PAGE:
Archive for the ‘bike touring’ tag
Our bike tour that took us across the country from Washington, DC and down the west coast came to a close yesterday, as we picked up the keys to our new apartment. We’re now living in Goleta, California, which is home to UC Santa Barbara and a short bike ride into downtown Santa Barbara.
We’re going to miss the life of bicycle touring: meeting new people everyday and striking up conversation everywhere, juggling the tasks of keeping ourselves fed and our bikes running smoothly and our devices charged, falling asleep exhausted to the lingering scent of our fellow travelers’ campfires. I almost feel spoiled now by electric light, the ability to turn on a faucet for clean water anytime, and a fixed roof over our heads. But I’m thankful for it, and I don’t think I’ll take these things for granted again.
Living on the road for three months has taught me to think on my feet and be flexible with our plans. It’s shown us that it’s possible to cover huge distances through our own strength and perseverance, that each epic journey is composed of small efforts stacked up over time. It has also reinforced my impression that most people are good. Friends, family, and even family of friends that we’d never met before took us in graciously and became our connection to home. And our friends back home never stopped sending their encouragement. With a lot of time to think while pedaling for hours daily, every kind word was repeated over and over again. I missed you all.
I often told people we met that we were moving by bicycle so that we would have the time to see everything in between. Traveling a distance by bike really shrinks it to human scale. DC to Pittsburgh felt like a long trip, then it wasn’t. It became a gravel trail, a week of camping, and a few inspiring conversations. When we entered Montana, we were amazed at the claim that crossing the state east-west was comparable to riding from New York City to Chicago. But for us it was really two weeks on the bike riding through gorgeous scenery and staying with wonderful folks who took us in before they knew us. That’s what travel does: it makes a place comprehensible, personal, and, for a short time, yours.
It’s a bittersweet feeling as our trip comes to a close. We’re trying our best to savor every moment, while looking forward with anticipation to our next stage in life. We tell everyone we meet we’re almost there, and each new day brings us nearer to Santa Barbara. Now we look at our destination on a map and it doesn’t seem so far, especially compared to how far we’ve come already.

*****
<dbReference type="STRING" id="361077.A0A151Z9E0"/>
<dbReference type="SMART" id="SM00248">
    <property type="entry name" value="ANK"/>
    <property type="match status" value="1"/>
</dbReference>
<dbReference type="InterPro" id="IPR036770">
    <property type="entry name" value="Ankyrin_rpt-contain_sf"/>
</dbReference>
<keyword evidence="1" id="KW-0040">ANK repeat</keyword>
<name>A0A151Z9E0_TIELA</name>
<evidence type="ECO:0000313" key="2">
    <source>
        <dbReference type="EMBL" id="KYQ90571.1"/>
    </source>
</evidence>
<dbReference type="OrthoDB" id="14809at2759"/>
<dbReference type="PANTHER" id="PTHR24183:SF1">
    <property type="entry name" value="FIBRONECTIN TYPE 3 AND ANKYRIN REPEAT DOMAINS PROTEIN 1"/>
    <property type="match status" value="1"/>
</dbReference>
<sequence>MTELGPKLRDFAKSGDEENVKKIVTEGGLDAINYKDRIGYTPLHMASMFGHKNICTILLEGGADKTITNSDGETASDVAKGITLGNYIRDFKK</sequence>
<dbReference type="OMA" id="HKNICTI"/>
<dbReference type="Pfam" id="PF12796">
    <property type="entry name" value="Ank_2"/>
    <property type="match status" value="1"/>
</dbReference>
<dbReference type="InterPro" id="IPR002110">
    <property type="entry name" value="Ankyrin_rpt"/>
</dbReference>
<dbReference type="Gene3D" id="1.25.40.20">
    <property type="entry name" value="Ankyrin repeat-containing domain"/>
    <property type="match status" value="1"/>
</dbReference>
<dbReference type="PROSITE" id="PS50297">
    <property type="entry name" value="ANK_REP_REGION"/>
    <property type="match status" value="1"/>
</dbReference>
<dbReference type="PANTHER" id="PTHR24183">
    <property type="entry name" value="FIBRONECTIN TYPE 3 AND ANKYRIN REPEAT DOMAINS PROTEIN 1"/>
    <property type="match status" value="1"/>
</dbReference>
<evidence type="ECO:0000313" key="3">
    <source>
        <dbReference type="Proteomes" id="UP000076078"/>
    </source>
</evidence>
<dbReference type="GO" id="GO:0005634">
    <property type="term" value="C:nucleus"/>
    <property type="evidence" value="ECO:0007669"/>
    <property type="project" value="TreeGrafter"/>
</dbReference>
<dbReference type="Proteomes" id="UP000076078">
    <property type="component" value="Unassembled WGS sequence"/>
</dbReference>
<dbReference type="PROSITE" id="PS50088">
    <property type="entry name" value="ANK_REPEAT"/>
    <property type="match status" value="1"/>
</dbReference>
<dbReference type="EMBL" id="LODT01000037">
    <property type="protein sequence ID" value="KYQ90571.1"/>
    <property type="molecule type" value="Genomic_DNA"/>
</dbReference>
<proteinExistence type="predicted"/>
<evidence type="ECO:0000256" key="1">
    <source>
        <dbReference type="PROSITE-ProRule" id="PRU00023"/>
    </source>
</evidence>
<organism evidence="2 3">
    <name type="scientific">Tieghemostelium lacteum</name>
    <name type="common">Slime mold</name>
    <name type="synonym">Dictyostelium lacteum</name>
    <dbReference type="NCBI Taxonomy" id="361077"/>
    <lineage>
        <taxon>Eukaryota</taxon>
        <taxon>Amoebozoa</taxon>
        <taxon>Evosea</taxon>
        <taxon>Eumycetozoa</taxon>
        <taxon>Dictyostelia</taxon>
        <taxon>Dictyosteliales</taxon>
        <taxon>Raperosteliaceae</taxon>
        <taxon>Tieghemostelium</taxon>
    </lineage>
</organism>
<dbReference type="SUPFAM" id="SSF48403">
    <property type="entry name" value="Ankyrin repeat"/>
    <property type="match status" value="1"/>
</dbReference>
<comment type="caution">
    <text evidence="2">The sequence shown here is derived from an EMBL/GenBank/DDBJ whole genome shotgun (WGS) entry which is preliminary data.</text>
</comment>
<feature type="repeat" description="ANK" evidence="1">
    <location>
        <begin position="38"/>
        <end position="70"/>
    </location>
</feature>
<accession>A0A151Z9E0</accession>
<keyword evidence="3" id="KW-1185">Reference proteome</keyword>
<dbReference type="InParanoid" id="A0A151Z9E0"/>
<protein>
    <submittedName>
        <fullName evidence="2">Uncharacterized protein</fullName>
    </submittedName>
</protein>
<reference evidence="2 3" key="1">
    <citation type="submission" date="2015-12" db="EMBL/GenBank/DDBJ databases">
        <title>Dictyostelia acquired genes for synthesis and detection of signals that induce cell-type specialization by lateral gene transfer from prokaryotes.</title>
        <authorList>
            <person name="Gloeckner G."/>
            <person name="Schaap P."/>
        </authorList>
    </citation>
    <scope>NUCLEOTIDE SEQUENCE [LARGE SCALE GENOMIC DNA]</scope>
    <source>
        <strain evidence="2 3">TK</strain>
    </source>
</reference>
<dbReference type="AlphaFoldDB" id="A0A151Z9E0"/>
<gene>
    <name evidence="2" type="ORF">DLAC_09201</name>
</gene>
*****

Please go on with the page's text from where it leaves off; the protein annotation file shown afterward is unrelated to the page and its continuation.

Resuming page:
Over the past few days, the colder coastal weather has been slowly warming up, with more hours of sunlight with each passing day. We stop often, to watch seals play or have a roadside snack or talk to other travelers. Bike paths are becoming more common, and we appreciate each one. Yesterday we passed huge strawberry farms with busloads of migrant workers listening to the radio as they worked in the heat of the day. Dusty roads greeted us with the aroma of strawberries. I saw my first field of artichokes – never imagined the plants looked the way they do. It’s nice to be out learning about the world first-hand.
We’ve had several big climbs that reward us with big vistas. Big Sur was a nice climb. A passing road cyclist cheered our effort. A morning climb today between Gorda and Ragged Point was a perfect start to the day, which is warming up quickly. The first half of the day is usually still blanketed by the marine layer, though. We have to run our headlights and taillights to be seen while riding, as we can barely see the road ahead of us ourselves.
Today we made it into San Francisco! This was the eleventh straight day of hilly riding on the west coast without a break – though we’ve decided to take a needed rest day tomorrow.
This morning we continued our ride up and down through Marin County.
In the early afternoon, our friend Maya caught up with us on Route 1 and guided us to her place in the city. We took a coffee break in the touristy Sausalito, then waited for a few minutes amidst the hubbub of tourists on the Golden Gate Bridge until 3:30, when the west side of the bridge opens for cyclist-only passage. Navigating the east side looked much too chaotic, with tourists shakily riding rental bikes and abruptly stopping everywhere to take photos.
San Francisco is hillier than I remember it from a family trip ten years ago; the grade of some of these busy streets seems to defy logic. Yet buildings sit, positioned at angles to the streets and sidewalks, while drivers zoom up, cyclists trudge by, and streetcar lines trace the grey skies.
Pockets of the city do see some sun, though often too briefly.
On day 71 of our trip we finally reached the other coast! It was a splendid day of riding, leaving Portland with lots of excitement – and a day of rest – in our legs. We were also stuffed from a huge home-cooked breakfast, thanks to my aunt. On a recommendation from a local cyclist, we hooked up to 99W then made our way to Nestucca River Road, which gave us a long climb then an even longer descent into the small town of Beaver, Oregon. This was a great route through lush forest on an almost entirely car-free road, and the climb was fairly gradual the whole way. It probably ranked as one of our longest climbs, though.
From Beaver, we got onto 101 (The Oregon Coast Highway), which led us to the coast. Though it was foggy, looking out onto the Pacific Ocean for the first time here felt significant. The route generally follows the coastline all the way south to the California border, so we’d have no shortage of ocean viewing in the next few weeks.
The next day and the first full day of riding down the Oregon coast started off with another great climb on a quiet road. Compared to the previous day’s ascent, we barely noticed the climb up Slab Creek Road. We chatted away the time as we wound up gentle switchbacks. And again, it felt as if we lost much more elevation going down than we had just worked to gain. We followed this with a stop at what was probably the best diner of our trip so far: Otis Cafe. We filled up on German potatoes – hash browns cooked with onions and smothered in white cheddar cheese – and sourdough pancakes. Perfect fuel for the day ahead.